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Rehearsal or Practice?

Discussion in 'Band Management [BG]' started by jallenbass, Mar 10, 2014.

  1. jallenbass

    jallenbass Supporting Member Commercial User

    May 17, 2005
    Bend, Oregon
    In the orchestra and jazz worlds it's generally called "rehearsal" but in the rock/pop world it's called "band practice". Why is that?
  2. Febs

    Febs Supporting Member

    May 7, 2007
    Philadelphia, PA
    Bands rehearse. Individuals practice.
  3. A rehearsal is preperation for a spacific gig. Band practice is what you do when you get together to go over existing material or new songs with no spacific gig in mind.
  4. Practice is what you do at home, rehearsal is with the band.

    And that is from a rock player.
  5. EricssonB


    Apr 5, 2011
    CoSpgs, CO.
    Cultural differences? Jazz folks are serious performers and bands suck at what they do?
  6. Kmonk


    Oct 18, 2012
    South Shore, Massachusetts
    Endorsing Artist: Fender, Spector, Ampeg, Curt Mangan Strings, Nordstrand Pickups, Korg Keyboards
    Not sure why there is a difference but in most bands use them to mean the same thing. Some of the people in my band say practice and some say rehearsal. It seems like its been that way ever since I started playing.

    Musicacademy.com defines them this way:
    "Practice is personal preparation for the rehearsal. Practice is personal. Rehearsal is relational."
  7. +100%. This

    Learn/practice alone at home - so you're prepared to rehearse and or preform.
  8. Mystic Michael

    Mystic Michael Hip No Ties

    Apr 1, 2004
    New York, NY
    OK, I'll bite: Because rock & pop music generally has a much lower threshold to entry, therefore a much larger percentage of players who are musically less educated, less sophisticated, and less disciplined? :eyebrow:

  9. Mystic Michael

    Mystic Michael Hip No Ties

    Apr 1, 2004
    New York, NY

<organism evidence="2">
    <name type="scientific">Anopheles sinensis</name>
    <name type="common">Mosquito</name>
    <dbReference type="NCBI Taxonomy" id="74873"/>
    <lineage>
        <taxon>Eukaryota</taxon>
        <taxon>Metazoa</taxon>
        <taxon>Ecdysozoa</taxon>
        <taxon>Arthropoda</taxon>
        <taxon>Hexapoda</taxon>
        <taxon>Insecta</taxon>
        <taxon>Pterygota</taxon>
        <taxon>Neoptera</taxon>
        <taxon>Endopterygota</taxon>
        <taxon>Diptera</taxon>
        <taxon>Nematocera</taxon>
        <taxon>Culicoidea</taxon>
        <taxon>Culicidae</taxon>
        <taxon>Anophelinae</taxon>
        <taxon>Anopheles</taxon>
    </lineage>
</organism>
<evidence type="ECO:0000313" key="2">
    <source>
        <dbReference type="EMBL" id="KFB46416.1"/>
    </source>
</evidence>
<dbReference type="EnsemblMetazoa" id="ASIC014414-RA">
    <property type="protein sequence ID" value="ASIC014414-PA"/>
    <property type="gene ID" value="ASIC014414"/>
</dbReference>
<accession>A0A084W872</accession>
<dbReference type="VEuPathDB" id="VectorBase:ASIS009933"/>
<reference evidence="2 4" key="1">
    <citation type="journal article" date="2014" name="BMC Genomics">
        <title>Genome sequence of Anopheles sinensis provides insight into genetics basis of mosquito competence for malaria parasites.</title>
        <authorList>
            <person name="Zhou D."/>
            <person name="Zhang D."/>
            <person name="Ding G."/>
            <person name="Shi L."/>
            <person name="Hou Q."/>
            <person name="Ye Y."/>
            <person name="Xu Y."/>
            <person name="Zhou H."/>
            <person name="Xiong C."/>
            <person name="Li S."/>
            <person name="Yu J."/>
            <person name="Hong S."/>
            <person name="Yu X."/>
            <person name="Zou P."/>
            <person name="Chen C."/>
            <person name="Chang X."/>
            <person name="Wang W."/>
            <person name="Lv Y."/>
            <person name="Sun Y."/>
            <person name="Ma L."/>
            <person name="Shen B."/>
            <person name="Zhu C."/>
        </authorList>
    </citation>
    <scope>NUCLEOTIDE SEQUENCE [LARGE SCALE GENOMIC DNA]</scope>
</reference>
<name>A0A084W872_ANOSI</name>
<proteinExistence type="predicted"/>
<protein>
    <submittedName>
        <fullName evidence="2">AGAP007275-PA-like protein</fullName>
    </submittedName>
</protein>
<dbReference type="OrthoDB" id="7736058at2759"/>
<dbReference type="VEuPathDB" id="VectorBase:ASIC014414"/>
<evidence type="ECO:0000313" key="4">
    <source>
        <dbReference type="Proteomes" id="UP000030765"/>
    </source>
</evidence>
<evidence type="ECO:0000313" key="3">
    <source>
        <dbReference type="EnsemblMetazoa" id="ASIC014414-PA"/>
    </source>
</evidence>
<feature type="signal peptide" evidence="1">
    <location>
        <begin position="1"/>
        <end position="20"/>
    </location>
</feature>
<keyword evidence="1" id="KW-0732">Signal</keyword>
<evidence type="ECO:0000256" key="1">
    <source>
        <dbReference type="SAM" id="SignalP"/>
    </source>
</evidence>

Rehearsal can also refer to the process of a group developing and polishing its live performance - with or without a specific gig in mind. The key element is that the activity is collective in nature - not individual.

    "Group practice" - if there is such a thing - would refer to the members of a group each working out his/her own individual part(s), but doing so in a group setting, rather than each player practicing alone. Which is what rehearsal often degenerates into anyway, at least among less professional and/or less disciplined players. :rolleyes:

  10. FretlessMainly


    Nov 17, 2010
    I will say this much: If I'm invited to audition for a group, and they inform me that band practice is on Wednesday night, that would be indicator #1 that I might not be getting into something I'm looking for. If, on the other hand, they inform me that band rehearsal is on Wednesday night, that would be indicator #1 that I might be onto something. It is but one potential indicator of many things.
  11. georgiagoodie

    georgiagoodie It's all fun&games 'til the winged monkeys show up Supporting Member

    Jan 8, 2008
    Atlanta, GA
    Sports teams "practice".
    Musical ensembles "rehearse".
  12. Rehearsal implies something more regimented than practice to me, particularly working on a set list. Practice seems like something more free form (working on new material, finding new sounds, etc.), possibly with beer?

    Of course, YMMV
  13. Practice is just a broad, general term. A rehearsal is a type of practice, where one prepares for a specific performance event. If you are just writing/arranging/learning songs, you are not rehearsing. If you have a set list determined for a show and are doing a run-through, that can be called a rehearsal.
  14. AaronVonRock


    Feb 22, 2013
    Where does "wood shedding" fall? Or "noodling"? Or "just screwin' around"?